Researchers of Traditional, Complementary, Alternative, & Integrative Medicine and Health

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Meditation as a Useful Chance for Chronic Pain Decrease

Over the past 30 years, a great number of studies have been examined the psychological aspects of meditation applied along with chronic pain (CP) treatment, used as complementary treatment. The subjective experience of pain is constructed and modulated by complex, multidimensional interactions between sensory, affective, and cognitive factors, making its treatment both challenging and costly.

Use and Interest in Complementary and Alternative Medicine among College Students Seeking Healthcare at a University Campus Student Health Center

There is growing data on complementary and alternative medicine (CAM) preferences among college students. While several studies have focused on undergraduate students, there is limited data on graduate students. Read more here.

Chinese Herbal Medicine as an Adjunctive Therapy for Breast Cancer: A Systematic Review and Meta-Analysis

Chinese herbal medicine (CHM) has been widely used as an adjunctive therapy for breast cancer, while its efficacy remains unexplored. The purpose of this study is to evaluate the efficacy of CHM combined with chemotherapy for breast cancer. The study results showed that CHM combined with chemotherapy significantly increased tumor response and KPS as compared to using chemotherapy alone. Read more here.

Renal Injury, Nephrolithiasis and Nigella sativa: A Mini Review

The incidence and prevalence of kidney stone is increasing worldwide. After the first recurrence the risk of subsequent relapses is higher and the time period between relapses is shortened. Urinary stones can be severely painful and make a huge economic burden. The stone disease may increase the vulnerability of patients to other diseases such as renal failure. Medicinal herbs are rich sources of antioxidants which are increasingly consumed globally for their safety, efficacy and low price.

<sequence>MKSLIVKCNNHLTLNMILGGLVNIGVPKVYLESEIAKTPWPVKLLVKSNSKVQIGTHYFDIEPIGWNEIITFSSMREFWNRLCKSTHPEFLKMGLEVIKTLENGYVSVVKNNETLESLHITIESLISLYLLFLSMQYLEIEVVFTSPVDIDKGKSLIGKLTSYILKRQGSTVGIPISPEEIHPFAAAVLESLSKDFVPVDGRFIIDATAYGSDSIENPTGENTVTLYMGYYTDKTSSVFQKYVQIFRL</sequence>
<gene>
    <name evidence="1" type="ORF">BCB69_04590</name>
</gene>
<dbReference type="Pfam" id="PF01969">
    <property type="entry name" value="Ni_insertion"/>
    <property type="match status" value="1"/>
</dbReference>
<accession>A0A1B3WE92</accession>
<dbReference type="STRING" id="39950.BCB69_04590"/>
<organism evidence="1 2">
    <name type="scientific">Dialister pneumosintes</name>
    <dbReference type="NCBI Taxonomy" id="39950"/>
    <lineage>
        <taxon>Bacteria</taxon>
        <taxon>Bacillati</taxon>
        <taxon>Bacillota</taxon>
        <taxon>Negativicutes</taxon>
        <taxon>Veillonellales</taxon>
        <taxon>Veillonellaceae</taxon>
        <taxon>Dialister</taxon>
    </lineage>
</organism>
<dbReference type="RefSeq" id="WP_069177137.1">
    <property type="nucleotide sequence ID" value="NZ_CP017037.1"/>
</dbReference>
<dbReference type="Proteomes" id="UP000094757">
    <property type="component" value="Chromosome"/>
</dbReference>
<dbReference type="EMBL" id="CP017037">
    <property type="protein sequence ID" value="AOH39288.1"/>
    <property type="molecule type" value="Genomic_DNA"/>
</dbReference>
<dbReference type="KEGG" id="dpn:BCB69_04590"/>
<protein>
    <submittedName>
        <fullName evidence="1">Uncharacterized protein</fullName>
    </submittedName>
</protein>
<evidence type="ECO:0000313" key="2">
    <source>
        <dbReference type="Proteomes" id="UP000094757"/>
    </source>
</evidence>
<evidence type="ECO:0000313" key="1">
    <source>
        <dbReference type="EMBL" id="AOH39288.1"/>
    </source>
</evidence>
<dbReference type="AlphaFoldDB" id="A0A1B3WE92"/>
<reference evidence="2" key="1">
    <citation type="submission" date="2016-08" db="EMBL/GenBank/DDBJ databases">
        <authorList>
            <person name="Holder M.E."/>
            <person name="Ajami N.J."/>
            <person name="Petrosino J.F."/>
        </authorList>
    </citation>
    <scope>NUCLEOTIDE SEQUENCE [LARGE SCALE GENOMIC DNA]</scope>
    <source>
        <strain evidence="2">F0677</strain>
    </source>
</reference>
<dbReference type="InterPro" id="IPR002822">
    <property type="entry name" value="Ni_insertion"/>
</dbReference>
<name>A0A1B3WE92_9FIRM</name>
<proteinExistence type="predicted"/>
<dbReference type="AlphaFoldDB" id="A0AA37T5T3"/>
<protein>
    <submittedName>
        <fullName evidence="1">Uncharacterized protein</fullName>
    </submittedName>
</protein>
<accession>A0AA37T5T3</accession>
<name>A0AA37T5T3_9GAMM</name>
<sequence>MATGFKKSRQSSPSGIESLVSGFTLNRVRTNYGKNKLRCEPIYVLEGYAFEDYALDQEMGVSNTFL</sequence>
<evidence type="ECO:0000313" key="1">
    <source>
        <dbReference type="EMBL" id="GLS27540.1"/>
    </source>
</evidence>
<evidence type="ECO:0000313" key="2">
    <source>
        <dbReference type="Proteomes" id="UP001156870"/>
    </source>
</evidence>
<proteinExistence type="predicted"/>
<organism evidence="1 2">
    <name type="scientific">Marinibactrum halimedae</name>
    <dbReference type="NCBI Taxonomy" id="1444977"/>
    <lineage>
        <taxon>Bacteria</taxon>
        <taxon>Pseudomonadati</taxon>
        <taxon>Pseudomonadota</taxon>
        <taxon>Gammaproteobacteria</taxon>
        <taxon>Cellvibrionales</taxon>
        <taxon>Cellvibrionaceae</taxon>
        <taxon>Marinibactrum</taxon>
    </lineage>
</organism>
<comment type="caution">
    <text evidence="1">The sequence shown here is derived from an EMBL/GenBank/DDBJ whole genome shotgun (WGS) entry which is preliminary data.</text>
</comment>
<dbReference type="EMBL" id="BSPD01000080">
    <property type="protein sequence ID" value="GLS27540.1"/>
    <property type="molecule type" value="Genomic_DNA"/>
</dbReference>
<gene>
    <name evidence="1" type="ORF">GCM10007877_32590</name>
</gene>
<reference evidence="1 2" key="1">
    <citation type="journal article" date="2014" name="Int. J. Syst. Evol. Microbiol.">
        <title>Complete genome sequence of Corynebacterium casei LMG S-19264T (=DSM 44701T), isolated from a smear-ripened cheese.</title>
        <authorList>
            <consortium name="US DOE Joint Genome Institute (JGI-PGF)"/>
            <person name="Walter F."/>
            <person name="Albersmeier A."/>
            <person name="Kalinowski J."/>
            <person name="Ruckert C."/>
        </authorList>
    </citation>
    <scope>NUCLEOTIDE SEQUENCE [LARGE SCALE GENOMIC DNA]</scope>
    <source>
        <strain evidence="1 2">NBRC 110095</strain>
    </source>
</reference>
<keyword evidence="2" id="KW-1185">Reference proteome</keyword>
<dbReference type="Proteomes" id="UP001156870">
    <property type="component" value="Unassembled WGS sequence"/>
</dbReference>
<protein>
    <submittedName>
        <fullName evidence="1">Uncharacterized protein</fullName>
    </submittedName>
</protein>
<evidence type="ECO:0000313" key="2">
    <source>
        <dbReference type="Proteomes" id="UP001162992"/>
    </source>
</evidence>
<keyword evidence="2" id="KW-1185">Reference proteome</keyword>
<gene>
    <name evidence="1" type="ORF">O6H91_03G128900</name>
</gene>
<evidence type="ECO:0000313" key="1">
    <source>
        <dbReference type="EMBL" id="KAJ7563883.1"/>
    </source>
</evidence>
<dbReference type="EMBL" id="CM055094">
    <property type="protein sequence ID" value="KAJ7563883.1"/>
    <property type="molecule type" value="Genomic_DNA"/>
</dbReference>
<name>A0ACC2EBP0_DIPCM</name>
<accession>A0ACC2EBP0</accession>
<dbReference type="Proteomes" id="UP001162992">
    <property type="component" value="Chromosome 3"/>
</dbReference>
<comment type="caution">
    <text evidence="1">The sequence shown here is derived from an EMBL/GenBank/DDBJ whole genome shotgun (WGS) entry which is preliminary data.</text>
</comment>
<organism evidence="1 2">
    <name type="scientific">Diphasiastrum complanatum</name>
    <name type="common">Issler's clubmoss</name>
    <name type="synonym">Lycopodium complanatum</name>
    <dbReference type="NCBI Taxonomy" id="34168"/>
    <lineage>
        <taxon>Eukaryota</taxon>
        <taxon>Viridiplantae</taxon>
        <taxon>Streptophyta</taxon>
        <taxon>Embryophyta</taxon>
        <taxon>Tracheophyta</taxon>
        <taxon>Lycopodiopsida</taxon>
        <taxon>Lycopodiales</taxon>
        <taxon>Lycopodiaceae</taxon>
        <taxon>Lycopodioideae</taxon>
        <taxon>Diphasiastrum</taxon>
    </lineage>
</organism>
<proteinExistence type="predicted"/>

Acupuncture for the Prevention of Tension-Type Headache

Acupuncture is often used for prevention of tension-type headache but its effectiveness is still controversial. This is an update of our Cochrane review originally published in Issue 1, 2009 of The Cochrane Library. The available results suggest that acupuncture is effective for treating frequent episodic or chronic tension-type headaches, but further trials - particularly comparing acupuncture with other treatment options - are needed.

Adverse Effects of Plant Food Supplements and Plants Consumed as Food

Plant food supplements (PFS) are products of increasing popularity and wide-spread distribution. Nevertheless, information about their risks is limited. To fill this gap, a poisons centres-based study was performed as part of the EU project PlantLIBRA. Multicentre retrospective review of data from selected European and Brazilian poisons centres, involving human cases of adverse effects due to plants consumed as food or as ingredients of food supplements recorded between 2006 and 2010.

CoQ10 for Cardiovascular Disease

CoQ10 is believed to improve mitochondrial energy production as well as endothelial function. It has been used for many indications, including primary prevention of CVD, treatment of acute myocardial infarction (MI), muscle symptoms associated with statins, and in some types of cancers. New data are also emerging about CoQ10’s effects in chronic heart failure. Read more here.

INCAM News and Social Media

As a result of INCAM's recent merger with ISCMR, the news feed that was previously found on the INCAM website will now be continued here. Please also follow us on our new social media accounts on Facebook and Twitter! If you were already following INCAM, you will automatically be following the ISCMR Facebook and Twitter accounts.

Making Sense of “Alternative”, “Complementary”, “Unconventional” and “Integrative” Medicine: Exploring the Terms and Meanings Through a Textual Analysis

Medical pluralism has flourished despite efforts to legitimize Western biomedical health care as “conventional medicine”, thereby relegating non-physician forms of healing to an “other” category. These “other” practitioners have been labelled as “unorthodox”, “unconventional”, “alternative” and “complementary”, among other terms throughout history. The changes in these terms and their meanings are the subject of this inquiry.

Tobacco Cessation Training for Complementary and Alternative Medicine Practitioners

Brief behavioral intervention (BI) is a tobacco-cessation best practice well established among conventional healthcare practitioners. Complementary and alternative medicine (CAM) practitioners treat significant numbers of tobacco users, but do not systematically receive BI training. The CAM Reach study developed and evaluated a tobacco cessation BI training program/practice system intervention adapted specifically for CAM practitioners, and evaluated in real-world CAM practices.